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Nokia 9 PureView fingerprint sensor fooled by chewing gum packet (Updated)
Update, April 24, 2019 05:18 p.m. ET: HMD Global has said it is investigating the Nokia 9 fingerprint sensor issue that came to light earlier this week (h/t Android Police). The problem means the Nokia 9 can be unlocked through its fingerprint sensor even when not using a registered fingerprint.
HMD contacted TechAlter, one of the affected users, to inform him it was looking into it, while the company’s Chief Product Officer Juho Sarvikas reached out to Decoded Pixel (responsible for the video below) on Twitter. Sarvikas said HMD hadn’t been able to recreate the issue but asked if they could swap units to check out the problem on Decoded Pixel’s device.
As things stand, we still don’t know exactly what’s behind the problem or how widespread it is, though it doesn’t seem to be very common. Whether HMD can fix both this complication and the in-display fingerprint sensor’s broader consistency problem remains to be seen. We’ll keep an eye on the story as it progresses.
Previous coverage, April 22, 2019 06:31 a.m. ET: Some Nokia 9 PureView phones have a problem related to their in-display fingerprint sensor, according to multiple Nokia 9 users on Twitter. YouTuber TechAlter highlighted the problem yesterday, but we don’t yet know what’s causing it.
On affected devices, an unregistered fingerprint — and in one case a chewing gum packet — can be used to unlock the phone like a registered fingerprint can.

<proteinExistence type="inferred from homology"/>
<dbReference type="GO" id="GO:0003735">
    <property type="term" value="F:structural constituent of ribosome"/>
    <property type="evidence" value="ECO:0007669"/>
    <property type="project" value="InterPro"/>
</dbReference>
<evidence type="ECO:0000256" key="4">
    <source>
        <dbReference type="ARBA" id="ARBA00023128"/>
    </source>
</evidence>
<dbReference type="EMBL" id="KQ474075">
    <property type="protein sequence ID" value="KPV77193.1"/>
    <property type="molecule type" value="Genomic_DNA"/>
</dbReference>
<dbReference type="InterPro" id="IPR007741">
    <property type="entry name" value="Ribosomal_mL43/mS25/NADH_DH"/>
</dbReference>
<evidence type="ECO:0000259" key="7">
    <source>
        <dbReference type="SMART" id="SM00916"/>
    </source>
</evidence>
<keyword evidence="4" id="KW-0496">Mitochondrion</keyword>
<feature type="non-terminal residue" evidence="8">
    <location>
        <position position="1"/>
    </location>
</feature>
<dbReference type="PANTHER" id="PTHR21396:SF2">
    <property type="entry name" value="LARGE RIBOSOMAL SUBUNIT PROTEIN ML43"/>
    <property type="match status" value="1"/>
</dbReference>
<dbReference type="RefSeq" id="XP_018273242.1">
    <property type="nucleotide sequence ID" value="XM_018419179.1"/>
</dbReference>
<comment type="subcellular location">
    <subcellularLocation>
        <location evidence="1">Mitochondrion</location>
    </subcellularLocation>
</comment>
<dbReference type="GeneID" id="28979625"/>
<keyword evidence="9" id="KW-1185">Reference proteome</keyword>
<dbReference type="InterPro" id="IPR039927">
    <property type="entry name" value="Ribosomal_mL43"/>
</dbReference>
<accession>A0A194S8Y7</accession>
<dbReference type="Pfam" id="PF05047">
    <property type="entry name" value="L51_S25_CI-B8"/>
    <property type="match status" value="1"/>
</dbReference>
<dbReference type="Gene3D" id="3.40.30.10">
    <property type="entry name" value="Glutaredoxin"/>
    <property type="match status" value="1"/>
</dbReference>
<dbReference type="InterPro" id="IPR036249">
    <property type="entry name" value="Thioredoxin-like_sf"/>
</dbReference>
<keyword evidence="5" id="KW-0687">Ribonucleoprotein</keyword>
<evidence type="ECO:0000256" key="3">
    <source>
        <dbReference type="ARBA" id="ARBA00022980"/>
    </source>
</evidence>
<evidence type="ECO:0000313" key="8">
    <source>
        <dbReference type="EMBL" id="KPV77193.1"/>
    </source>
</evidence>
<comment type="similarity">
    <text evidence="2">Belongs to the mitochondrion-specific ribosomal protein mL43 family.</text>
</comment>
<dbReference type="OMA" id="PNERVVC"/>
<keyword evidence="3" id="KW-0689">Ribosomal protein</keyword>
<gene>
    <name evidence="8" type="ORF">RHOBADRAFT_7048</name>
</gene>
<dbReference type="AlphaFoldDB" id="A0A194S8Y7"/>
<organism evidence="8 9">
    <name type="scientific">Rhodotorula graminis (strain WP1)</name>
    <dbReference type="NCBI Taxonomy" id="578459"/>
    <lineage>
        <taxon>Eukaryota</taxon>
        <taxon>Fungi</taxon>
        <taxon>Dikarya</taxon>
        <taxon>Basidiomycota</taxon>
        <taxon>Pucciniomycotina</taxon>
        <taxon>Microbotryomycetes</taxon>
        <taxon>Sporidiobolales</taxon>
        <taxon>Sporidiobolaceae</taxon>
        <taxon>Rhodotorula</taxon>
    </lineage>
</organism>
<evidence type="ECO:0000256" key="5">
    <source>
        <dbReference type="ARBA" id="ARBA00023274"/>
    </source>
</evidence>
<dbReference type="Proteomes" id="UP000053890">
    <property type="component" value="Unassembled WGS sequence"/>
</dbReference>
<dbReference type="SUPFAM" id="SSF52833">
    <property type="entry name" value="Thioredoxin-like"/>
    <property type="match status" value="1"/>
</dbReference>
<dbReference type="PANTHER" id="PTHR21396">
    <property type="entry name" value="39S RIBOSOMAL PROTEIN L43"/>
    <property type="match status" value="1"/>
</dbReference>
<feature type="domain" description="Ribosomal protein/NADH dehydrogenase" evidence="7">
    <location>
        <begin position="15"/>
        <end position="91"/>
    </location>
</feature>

Video of the fingerprint sensor unlocking phone with a packet of chewing gum and someone else’s finger pic.twitter.com/jwY4ZG7uCh— Decoded Pixel (@decodedpixel) April 21, 2019
The reports arrive only shortly after HMD Global rolled out a Nokia 9 PureView update which is believed to have altered the fingerprint sensor. HMD Global may have lowered the sensitivity or threshold for unlocking the device to increase its effectiveness. However, this wouldn’t explain why only some devices are affected.
Fingerprint unlocking, like face unlocking, isn’t a perfectly secure system: it can often be fooled by an inorganic copy. What makes this recent situation surprising is that the fingerprint sensor isn’t fooled by a replica of a registered fingerprint, but by other prints or objects entirely.
The Nokia 9 PureView’s fingerprint sensor was noted for being problematic from the beginning. In our Nokia 9 PureView review, Eric Zeman called the sensor “essentially unusable” and said it was “by far the worst” in-display fingerprint sensor he had used. The original gripes related to its consistency, however; it was said to be too hard to unlock rather than too easy.
In-display fingerprint sensors have only been commercialized on smartphones within the last year; the first iterations of such sensors were expected to lag behind more common on-body fingerprint scanners in terms of speed and accuracy. The Nokia 9 PureView issue discussed is particularly troubling, though.
Thankfully, if it is the result of a software update, it should fixable with a future OTA. We’ve reached out to HMD Global for more on the matter and will update this post should we receive a response.